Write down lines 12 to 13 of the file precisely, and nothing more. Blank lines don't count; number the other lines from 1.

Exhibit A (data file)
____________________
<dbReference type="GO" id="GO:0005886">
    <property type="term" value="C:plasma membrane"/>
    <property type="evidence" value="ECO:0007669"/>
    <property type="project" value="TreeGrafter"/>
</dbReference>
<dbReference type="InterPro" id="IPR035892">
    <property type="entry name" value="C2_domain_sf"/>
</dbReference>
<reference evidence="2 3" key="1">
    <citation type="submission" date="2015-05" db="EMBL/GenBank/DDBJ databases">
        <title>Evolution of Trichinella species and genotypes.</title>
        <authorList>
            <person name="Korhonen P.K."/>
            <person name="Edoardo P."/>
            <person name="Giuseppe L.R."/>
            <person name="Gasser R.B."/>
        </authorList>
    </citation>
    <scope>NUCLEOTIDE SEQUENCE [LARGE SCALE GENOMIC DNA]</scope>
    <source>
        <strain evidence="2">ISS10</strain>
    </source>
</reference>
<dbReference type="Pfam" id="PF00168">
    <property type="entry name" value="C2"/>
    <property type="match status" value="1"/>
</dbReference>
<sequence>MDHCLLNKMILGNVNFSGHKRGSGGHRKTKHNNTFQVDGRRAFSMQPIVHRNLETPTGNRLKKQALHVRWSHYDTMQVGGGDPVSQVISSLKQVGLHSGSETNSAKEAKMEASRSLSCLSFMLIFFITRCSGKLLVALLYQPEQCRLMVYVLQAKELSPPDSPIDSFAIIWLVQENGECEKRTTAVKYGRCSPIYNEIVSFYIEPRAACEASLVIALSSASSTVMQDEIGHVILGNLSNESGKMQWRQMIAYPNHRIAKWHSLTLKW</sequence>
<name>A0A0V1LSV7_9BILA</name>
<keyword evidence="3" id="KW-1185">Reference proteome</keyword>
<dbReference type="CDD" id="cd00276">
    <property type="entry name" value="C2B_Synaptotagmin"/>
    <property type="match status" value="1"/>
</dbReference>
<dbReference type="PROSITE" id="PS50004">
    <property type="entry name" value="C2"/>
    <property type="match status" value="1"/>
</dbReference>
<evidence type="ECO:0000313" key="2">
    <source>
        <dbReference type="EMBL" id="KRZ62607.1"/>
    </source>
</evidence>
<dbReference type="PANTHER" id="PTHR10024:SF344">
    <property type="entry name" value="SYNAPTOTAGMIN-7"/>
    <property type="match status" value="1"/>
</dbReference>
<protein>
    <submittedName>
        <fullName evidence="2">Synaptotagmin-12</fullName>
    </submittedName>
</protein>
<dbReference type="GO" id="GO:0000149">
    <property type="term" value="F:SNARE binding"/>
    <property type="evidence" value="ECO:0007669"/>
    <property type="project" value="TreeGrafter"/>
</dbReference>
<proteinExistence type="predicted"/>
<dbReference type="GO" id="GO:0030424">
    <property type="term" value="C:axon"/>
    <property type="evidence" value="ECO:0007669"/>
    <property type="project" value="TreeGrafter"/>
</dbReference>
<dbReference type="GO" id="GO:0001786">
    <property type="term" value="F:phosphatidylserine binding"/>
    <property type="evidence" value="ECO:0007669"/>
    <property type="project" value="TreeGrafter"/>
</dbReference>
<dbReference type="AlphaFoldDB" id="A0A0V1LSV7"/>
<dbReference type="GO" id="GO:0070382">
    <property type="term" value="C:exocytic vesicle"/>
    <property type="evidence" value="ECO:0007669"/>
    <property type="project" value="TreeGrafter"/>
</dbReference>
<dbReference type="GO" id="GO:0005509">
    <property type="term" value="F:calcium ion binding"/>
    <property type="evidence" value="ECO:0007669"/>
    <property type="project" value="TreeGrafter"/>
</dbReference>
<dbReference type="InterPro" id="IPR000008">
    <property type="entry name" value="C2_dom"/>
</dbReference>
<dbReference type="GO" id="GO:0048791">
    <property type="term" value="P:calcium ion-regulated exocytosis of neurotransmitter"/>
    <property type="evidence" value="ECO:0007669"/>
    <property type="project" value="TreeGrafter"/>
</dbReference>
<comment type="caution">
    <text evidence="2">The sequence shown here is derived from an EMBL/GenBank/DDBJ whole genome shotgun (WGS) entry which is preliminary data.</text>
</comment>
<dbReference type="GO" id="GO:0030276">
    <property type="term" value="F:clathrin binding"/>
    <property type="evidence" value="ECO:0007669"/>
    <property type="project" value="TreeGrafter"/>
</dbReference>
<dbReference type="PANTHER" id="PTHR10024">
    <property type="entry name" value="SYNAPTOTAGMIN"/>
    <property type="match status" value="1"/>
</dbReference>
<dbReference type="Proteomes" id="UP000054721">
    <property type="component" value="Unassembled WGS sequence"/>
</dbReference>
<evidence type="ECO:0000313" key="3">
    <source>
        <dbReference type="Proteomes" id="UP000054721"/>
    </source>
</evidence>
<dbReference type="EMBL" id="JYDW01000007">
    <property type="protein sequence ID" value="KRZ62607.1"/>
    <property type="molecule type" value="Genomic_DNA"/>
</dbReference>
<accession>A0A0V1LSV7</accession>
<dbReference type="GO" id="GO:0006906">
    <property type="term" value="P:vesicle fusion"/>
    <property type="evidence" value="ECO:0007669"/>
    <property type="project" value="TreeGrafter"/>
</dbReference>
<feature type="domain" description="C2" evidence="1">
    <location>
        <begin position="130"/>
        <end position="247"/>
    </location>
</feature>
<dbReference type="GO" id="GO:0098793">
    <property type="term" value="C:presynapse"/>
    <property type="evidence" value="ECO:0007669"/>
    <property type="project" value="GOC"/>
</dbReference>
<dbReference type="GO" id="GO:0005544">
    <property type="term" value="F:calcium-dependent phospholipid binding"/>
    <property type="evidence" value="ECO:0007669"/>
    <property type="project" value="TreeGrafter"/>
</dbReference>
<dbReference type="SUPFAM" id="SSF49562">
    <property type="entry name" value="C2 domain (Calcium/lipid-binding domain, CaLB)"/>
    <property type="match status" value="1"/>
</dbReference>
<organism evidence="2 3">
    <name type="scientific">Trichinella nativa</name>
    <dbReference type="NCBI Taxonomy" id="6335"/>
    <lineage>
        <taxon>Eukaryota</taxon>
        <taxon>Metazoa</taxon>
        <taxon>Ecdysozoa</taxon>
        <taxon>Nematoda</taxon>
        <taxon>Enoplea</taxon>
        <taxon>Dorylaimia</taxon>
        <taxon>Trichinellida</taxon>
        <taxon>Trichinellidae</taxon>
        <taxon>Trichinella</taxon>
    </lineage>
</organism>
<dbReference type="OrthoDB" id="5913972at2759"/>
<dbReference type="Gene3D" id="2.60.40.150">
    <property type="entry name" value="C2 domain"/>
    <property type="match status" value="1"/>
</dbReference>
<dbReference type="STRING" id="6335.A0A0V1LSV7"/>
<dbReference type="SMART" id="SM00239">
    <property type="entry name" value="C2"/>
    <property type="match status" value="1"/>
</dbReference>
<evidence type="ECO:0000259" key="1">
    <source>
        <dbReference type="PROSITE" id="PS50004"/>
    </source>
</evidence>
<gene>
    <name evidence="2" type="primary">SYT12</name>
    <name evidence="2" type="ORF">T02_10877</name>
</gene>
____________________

        <authorList>
            <person name="Korhonen P.K."/>